Now I’m not talking about a commune. What I’m talking about is actually being the body of Christ and the blood of Christ to every person I come in contact with. And in every miniscule detail of my life, I am then living a lifestyle of communion with Christ and with the world around me. I become bread – whether that means listening to someone, or feeding someone, or connecting someone with an organization that can help them, etc. I become the wine to others – whether that means forgiving others, or providing them with a safe place to just be, or to help quench their thirst, or to help carry their burdens and help them smile or laugh again. I BE who God made me to be, in where ever I find myself to be. And I do this because God did it for me. I do this, I live this, I BE this because I am in COMMUNION with that God of LOVE. And therefore I am in COMMUNION with every other sacred living being around me. And it’s not something I fake – it’s something I am!
What if this is what it means to be in Holy Communion? The wafer and juice are nice reminders, but what if Jesus was talking about something entirely more radical and real? What would it look like if we lived this kind of love in every part of our lives? What if we took on His challenge and lived a lifestyle of “Do this in remembrance of Me” in every situation we encountered. What if we actually became LOVE with skin on?
So there we are sitting there, at our breakfast table, eating our final meal in Peru. And all these thoughts are racing through my head. I smile as I hear all our laughter and chit-chatting around the table. It’s a beautiful moment. Because in that moment, we were in Communion. For the past 2 weeks we had been living Communion. For the past 2 weeks we had been partaking in the lifestyle of love and selflessness and unity in the midst of diversity. We had all had the common goal of helping others, which had then drawn us together in a tighter bond. We had learned from our Peruvian brothers and sisters what a community looks like – how we all help each other because we all are lacking in one way or another, and perhaps the person next to me is holding the link to what I am in need of, and visa-versa. They had shown us that we are stronger together than we are alone. We were experiencing Holy Communion.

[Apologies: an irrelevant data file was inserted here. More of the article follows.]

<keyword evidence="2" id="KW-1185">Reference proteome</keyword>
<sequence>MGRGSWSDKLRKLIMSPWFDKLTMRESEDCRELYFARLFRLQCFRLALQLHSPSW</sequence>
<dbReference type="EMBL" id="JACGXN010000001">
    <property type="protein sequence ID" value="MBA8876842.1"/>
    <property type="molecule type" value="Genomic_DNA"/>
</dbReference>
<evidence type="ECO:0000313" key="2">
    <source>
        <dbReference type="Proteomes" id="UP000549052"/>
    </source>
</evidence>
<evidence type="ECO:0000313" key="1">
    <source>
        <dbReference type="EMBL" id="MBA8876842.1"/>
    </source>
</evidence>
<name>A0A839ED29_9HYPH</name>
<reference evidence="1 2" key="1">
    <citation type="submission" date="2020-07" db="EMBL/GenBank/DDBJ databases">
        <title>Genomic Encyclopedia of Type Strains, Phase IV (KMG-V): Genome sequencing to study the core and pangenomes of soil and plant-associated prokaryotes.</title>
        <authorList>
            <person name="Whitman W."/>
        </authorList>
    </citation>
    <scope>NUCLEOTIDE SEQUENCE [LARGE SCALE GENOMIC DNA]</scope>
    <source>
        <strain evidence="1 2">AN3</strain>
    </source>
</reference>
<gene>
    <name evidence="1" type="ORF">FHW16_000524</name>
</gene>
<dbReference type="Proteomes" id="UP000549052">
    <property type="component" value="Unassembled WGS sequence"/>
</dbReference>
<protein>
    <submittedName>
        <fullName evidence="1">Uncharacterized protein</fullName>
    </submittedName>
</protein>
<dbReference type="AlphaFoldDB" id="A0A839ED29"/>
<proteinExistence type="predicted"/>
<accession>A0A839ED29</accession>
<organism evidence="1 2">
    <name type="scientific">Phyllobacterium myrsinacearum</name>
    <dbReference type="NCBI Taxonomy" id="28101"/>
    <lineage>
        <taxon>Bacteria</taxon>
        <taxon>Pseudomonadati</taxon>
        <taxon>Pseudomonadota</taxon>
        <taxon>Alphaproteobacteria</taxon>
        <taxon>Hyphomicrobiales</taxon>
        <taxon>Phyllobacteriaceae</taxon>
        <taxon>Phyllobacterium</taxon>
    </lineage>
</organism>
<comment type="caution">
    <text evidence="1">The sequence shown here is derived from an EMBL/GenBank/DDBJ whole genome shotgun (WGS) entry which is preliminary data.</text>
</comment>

And so, as we finished eating our meal, we all got our water bottles together and filled them with water. Water had been the goal that connected us over this trip. I explained to them that in this Communion Service there would be no bread, no wafer – because we had been experiencing the Bread for the past 2 weeks. We had been living it, and partaking of the body day-in-and-day-out. We had been living Communion. But we were going to partake of a drink of water – water to symbolize life, connection with God and connection with others. And after we drank as much as we wanted from our bottle, we would pour out the rest of our water on the ground, slowly, as a prayer, thinking of all the faces, names and new friends we had acquired in our time here in Peru. As the water would pour into the ground, it was our prayer that God would continue to bless our new friends with life, sustenance, joy, and peace. This was our last Communion Service in Peru.
As we packed up our bags and put away our tents, and later that day as we loaded into the bus for the last time, and finally into the plane to fly back home, it occurred to me: perhaps we make the teachings of Jesus, and the teachings of LOVE much more complicated than they were meant to be. Perhaps we miss out on the powerful concept of living a life of Communion because we are only looking at a wafer and a drop of grape juice.